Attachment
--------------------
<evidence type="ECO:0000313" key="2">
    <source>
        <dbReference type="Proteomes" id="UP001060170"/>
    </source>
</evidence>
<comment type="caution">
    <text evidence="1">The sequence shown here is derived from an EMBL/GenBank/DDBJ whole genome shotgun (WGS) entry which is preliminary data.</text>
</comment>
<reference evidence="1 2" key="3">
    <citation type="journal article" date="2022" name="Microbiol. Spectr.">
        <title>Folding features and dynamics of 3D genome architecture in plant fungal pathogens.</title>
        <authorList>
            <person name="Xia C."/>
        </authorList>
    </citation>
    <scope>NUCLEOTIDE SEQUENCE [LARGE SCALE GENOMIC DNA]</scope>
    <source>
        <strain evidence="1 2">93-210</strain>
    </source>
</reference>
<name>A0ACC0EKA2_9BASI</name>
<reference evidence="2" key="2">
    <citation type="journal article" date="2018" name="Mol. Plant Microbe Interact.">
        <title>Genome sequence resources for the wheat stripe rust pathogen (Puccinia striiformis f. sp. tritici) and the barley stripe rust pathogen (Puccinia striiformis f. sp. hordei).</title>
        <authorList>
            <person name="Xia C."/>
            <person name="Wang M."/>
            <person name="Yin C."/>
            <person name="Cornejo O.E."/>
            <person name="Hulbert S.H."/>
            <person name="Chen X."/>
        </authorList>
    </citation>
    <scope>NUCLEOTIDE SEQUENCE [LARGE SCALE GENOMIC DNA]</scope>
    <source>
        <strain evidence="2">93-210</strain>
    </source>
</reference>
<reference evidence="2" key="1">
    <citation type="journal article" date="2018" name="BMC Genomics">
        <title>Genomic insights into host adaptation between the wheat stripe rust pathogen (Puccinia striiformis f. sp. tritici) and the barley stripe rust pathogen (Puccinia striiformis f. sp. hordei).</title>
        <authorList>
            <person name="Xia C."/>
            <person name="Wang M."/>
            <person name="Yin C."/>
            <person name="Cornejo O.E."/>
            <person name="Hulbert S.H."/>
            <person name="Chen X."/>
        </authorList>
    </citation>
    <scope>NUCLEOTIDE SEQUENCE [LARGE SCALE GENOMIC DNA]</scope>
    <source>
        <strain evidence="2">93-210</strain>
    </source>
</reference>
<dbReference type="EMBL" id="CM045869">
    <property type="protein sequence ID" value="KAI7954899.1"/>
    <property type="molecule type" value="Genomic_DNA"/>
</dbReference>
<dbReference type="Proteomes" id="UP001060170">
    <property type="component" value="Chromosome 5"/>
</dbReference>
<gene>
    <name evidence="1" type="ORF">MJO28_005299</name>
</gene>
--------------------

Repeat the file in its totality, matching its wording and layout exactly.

<evidence type="ECO:0000313" key="2">
    <source>
        <dbReference type="Proteomes" id="UP001060170"/>
    </source>
</evidence>
<comment type="caution">
    <text evidence="1">The sequence shown here is derived from an EMBL/GenBank/DDBJ whole genome shotgun (WGS) entry which is preliminary data.</text>
</comment>
<reference evidence="1 2" key="3">
    <citation type="journal article" date="2022" name="Microbiol. Spectr.">
        <title>Folding features and dynamics of 3D genome architecture in plant fungal pathogens.</title>
        <authorList>
            <person name="Xia C."/>
        </authorList>
    </citation>
    <scope>NUCLEOTIDE SEQUENCE [LARGE SCALE GENOMIC DNA]</scope>
    <source>
        <strain evidence="1 2">93-210</strain>
    </source>
</reference>
<name>A0ACC0EKA2_9BASI</name>
<reference evidence="2" key="2">
    <citation type="journal article" date="2018" name="Mol. Plant Microbe Interact.">
        <title>Genome sequence resources for the wheat stripe rust pathogen (Puccinia striiformis f. sp. tritici) and the barley stripe rust pathogen (Puccinia striiformis f. sp. hordei).</title>
        <authorList>
            <person name="Xia C."/>
            <person name="Wang M."/>
            <person name="Yin C."/>
            <person name="Cornejo O.E."/>
            <person name="Hulbert S.H."/>
            <person name="Chen X."/>
        </authorList>
    </citation>
    <scope>NUCLEOTIDE SEQUENCE [LARGE SCALE GENOMIC DNA]</scope>
    <source>
        <strain evidence="2">93-210</strain>
    </source>
</reference>
<reference evidence="2" key="1">
    <citation type="journal article" date="2018" name="BMC Genomics">
        <title>Genomic insights into host adaptation between the wheat stripe rust pathogen (Puccinia striiformis f. sp. tritici) and the barley stripe rust pathogen (Puccinia striiformis f. sp. hordei).</title>
        <authorList>
            <person name="Xia C."/>
            <person name="Wang M."/>
            <person name="Yin C."/>
            <person name="Cornejo O.E."/>
            <person name="Hulbert S.H."/>
            <person name="Chen X."/>
        </authorList>
    </citation>
    <scope>NUCLEOTIDE SEQUENCE [LARGE SCALE GENOMIC DNA]</scope>
    <source>
        <strain evidence="2">93-210</strain>
    </source>
</reference>
<dbReference type="EMBL" id="CM045869">
    <property type="protein sequence ID" value="KAI7954899.1"/>
    <property type="molecule type" value="Genomic_DNA"/>
</dbReference>
<dbReference type="Proteomes" id="UP001060170">
    <property type="component" value="Chromosome 5"/>
</dbReference>
<gene>
    <name evidence="1" type="ORF">MJO28_005299</name>
</gene>